Supreme Courtroom Guidelines PA Can Acquire Mai-in Ballots After Election Day

Supreme Court

With the U.S. Supreme Court bogged down in a 4-4 split late Monday night, a lower court ruling that Pennsylvania can accept postal ballot papers up to three days after polling takes place will stand.

The division of the Supreme Court at the request of the top Republicans in the Senate is considered a victory for the Democrats. Due to the coronavirus pandemic, State Democrats asked local courts to extend ballots while Republicans tried to stop any effort.

All four Conservative judges sided with the Republicans, but Chief Justice John Roberts sided with the three Liberal justices to force a tie, which means a lower court ruling in favor of the Democrats stands.

During the June primaries, Governor Tom Wolf signed an executive order that allowed six counties to count ballots for up to a week after the primaries. A local court granted a similar extension to a seventh county. Pennsylvania Secretary of State Kathy Boockvar testified in August that the state received more than 100,000 postal ballots – 90% of which were counted on Wolf's orders – following the state primary in June.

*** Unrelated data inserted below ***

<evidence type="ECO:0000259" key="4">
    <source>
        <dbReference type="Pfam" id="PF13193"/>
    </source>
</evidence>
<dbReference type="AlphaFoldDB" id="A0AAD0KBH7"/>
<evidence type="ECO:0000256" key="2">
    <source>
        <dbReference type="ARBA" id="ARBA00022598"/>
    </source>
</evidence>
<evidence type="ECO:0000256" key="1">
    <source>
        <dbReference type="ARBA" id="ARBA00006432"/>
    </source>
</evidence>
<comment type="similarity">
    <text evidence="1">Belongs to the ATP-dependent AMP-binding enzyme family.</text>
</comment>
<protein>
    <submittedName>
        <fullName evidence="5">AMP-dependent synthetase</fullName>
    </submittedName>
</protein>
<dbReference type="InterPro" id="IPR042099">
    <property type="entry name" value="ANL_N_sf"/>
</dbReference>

The 100,000 votes were more than double the 44,000 votes Trump won for the state in 2016. The late votes are likely to benefit Democrats, as 64% of the state's postal votes come from Democrats, compared with 25% from Republicans.

The ruling also ensures that the state's votes are not counted on election night.

The same issue is still being debated in the Wisconsin court after a federal appeals court blocked a six-day extension granted by a lower court judge in early October. Wisconsin Democrats have appealed to the Supreme Court.

Pennsylvania has voted Democrat in the last six presidential elections before Donald Trump won the state by less than two percentage points in the 2016 election. It is expected that the state will be a highly competitive state again this year. The state has democratic strongholds near Philadelphia, Pittsburgh, and Center County, where Penn State University is located. However, the rest of the state is full of small towns and rural areas that Republicans usually choose.